Countdown to departure: three days. Before you board your flight, you have to finish packing, call your credit card company, do laundry, print boarding passes, clean out the fridge, confirm your reservations ... so many details, so little time!
If handling all those 11th-hour odds and ends has you biting your nails, snapping at your spouse or curling up in a stress-induced stupor, your pre-trip routine probably needs a little work. Read on for five strategies to help you avoid last-minute mania before your next journey.
Before leaving home, consider jotting down a few lists: a clothing inventory for each day of your trip, a more general packing list (medications, umbrella, etc.) and a list of all the little tasks you have to take care of before your trip. Having everything laid out in writing will help you stay organized ... and give you the satisfaction of whittling down your mountain of tasks one by one. (Our handy interactive packing list can help with this step.)
IndependentTraveler.com reader Carroll Lothrop offers a useful tip: "I have separate packing lists stored on my computer according to the type of trip we are taking: camping, conference, hotel stay, etc. Last week was my first trip to Europe. I started making lists of things to do (international driver's license, international cell phone...) weeks ahead, and ticked off several items each week. Starting so far ahead made this the least stressful trip preparation ever!"
Which leads us neatly to ...
Dumping drawers on the floor in search of your passport hours before your departure is, to put it mildly, poor planning. Head off those last-minute panic attacks by starting the packing process well before you leave. In the case of passports and other important documents, check a few months in advance to make sure they will be valid at least six months beyond the date of your trip (some countries require this).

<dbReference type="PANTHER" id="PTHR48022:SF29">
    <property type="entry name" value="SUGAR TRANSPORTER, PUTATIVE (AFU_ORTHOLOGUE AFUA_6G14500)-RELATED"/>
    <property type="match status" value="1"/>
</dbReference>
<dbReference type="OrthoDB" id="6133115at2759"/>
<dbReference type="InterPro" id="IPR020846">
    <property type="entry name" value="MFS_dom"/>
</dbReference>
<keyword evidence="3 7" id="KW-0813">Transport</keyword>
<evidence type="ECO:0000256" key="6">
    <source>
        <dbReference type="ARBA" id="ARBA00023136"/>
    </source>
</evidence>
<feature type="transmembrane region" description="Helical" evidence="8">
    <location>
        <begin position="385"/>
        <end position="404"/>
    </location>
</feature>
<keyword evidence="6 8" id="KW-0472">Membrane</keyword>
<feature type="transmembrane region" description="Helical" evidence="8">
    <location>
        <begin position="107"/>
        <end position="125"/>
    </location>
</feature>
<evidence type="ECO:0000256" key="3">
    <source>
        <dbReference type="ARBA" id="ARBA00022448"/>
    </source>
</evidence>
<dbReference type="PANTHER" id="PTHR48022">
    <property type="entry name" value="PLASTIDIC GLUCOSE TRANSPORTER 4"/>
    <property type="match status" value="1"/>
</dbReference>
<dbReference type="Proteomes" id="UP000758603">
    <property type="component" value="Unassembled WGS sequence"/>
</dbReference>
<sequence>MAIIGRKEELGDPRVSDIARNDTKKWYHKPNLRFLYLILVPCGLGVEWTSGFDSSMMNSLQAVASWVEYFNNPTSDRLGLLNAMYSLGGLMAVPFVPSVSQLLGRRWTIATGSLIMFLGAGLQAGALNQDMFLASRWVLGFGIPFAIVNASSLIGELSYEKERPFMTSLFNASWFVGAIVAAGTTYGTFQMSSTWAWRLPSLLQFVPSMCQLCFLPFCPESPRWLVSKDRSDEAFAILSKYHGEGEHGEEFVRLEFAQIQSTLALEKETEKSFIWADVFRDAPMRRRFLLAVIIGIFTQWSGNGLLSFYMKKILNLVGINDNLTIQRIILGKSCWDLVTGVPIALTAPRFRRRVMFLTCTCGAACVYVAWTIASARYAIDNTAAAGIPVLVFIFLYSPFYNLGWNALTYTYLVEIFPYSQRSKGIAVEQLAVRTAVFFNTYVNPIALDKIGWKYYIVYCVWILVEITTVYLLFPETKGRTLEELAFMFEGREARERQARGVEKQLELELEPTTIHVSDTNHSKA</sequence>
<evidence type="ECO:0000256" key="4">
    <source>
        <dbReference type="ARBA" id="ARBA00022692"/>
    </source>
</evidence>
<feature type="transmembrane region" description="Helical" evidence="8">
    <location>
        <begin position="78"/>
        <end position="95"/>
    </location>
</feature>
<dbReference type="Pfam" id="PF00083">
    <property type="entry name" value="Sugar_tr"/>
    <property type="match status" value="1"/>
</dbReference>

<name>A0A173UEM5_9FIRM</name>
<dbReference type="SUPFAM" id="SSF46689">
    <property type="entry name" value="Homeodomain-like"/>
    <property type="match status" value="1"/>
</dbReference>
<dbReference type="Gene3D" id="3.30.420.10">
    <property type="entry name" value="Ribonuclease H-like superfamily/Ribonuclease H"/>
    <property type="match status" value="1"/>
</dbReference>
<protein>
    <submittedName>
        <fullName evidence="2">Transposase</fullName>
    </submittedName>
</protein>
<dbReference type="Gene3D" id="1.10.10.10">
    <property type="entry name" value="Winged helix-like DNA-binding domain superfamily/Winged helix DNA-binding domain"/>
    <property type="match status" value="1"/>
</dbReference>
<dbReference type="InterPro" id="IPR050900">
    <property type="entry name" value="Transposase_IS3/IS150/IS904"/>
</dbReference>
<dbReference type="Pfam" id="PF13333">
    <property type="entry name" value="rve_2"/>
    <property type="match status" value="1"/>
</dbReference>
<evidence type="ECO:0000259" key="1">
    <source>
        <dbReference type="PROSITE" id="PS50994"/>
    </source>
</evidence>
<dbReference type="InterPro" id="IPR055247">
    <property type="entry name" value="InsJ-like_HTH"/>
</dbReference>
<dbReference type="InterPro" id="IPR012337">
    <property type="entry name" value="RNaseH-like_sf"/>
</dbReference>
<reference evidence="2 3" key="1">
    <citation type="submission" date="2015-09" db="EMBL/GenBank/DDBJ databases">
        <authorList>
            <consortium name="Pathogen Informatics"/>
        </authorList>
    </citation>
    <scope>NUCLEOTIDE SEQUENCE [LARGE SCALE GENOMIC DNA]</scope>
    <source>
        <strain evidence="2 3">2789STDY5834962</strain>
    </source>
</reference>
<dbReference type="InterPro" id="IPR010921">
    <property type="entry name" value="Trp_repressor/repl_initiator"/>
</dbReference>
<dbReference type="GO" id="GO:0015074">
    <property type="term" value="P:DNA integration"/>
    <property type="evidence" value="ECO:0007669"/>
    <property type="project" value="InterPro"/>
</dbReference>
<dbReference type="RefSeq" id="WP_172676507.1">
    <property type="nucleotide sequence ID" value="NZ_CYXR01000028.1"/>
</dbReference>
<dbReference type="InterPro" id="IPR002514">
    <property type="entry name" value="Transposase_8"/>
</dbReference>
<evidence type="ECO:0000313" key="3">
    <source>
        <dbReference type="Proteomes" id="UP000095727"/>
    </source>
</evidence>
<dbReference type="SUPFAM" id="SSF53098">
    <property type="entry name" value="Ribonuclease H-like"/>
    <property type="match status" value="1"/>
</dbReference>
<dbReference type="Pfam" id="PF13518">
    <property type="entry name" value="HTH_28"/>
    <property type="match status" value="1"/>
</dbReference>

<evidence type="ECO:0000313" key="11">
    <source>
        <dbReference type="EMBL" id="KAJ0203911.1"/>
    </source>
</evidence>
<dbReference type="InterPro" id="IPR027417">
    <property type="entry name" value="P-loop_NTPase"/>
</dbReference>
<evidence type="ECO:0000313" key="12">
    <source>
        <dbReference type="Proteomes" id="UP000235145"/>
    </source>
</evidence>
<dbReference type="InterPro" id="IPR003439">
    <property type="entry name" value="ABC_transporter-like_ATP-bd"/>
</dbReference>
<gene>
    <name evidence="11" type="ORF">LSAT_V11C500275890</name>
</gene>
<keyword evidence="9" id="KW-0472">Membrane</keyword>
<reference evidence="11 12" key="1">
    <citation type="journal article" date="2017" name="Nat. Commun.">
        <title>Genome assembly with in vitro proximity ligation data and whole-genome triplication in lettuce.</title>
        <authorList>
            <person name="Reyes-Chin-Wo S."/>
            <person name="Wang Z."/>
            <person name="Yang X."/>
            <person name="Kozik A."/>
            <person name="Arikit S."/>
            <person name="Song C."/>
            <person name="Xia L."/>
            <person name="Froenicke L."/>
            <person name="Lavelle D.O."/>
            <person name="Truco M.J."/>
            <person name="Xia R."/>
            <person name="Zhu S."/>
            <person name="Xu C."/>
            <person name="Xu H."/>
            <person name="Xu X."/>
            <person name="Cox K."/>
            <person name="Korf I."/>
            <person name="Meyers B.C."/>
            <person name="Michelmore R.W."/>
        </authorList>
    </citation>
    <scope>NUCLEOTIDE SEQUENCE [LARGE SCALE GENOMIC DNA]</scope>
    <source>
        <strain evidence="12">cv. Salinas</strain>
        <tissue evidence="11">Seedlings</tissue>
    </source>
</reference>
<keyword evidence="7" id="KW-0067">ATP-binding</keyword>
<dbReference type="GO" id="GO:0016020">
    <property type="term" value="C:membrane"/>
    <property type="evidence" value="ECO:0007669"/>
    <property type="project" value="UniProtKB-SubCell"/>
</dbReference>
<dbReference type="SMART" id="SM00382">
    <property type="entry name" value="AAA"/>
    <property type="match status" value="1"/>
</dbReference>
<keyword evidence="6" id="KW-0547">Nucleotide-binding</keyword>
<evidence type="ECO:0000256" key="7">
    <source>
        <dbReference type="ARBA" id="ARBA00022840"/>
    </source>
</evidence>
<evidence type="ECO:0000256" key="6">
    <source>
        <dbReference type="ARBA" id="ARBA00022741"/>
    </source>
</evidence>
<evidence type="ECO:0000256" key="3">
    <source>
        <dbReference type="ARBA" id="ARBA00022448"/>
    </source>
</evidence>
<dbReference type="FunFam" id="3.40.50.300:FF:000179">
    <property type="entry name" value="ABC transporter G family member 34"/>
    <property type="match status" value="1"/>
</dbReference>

Start the actual packing process at least a few days before your departure, giving you time to run to the store for travel-size toothpaste, new sunglasses or anything else you might need.
As Ed Hewitt points out in 10 Things to Do Before You Travel, the first day of a trip is often the most nerve-wracking as you figure out how to get around an unfamiliar new place. He suggests making a plan before you leave: "Sketch out a walk near your digs, which can help you get oriented as well as shake off travel fatigue and jet lag. Also, check out any nearby amenities -- like a rooftop lounge nearby, a balcony with a choice view or a heated pool for maximum chill-out at the end of a harried travel day."
Even if you like to keep your plans relatively open, it's still useful to nail down two vital things for that first day: where you'll stay and how to get there from the airport. Is there a convenient public transit option or an affordable shuttle that you should reserve ahead of time? Knowing that you're taken care of for at least the first few hours of your trip will give you one less thing to worry about.
Preparing for a trip is stressful enough without the dreaded feeling of a ticklish throat or stuffy nose coming on. "Oh, no," you think. "I can't get sick -- I have to be on a plane in two days!"
It's no secret that stress can take a toll on your immune system, so take care of your body before a trip by going to bed on time, eating plenty of fruits and veggies, and getting a little exercise. (Once in the air, don't forget to follow our tips for Avoiding the Airplane Cold.)
Once you've taken care of all the important stuff (the passport is packed now, right? RIGHT?), try not to waste too much energy on the rest. Slow down, take a deep breath and focus your fevered brain on how much fun you'll have on your trip, rather than all the tiny little details you might have forgotten.
What do you do to reduce pre-trip stress? Leave your tips in the comments below.
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-- written by Sarah Schlichter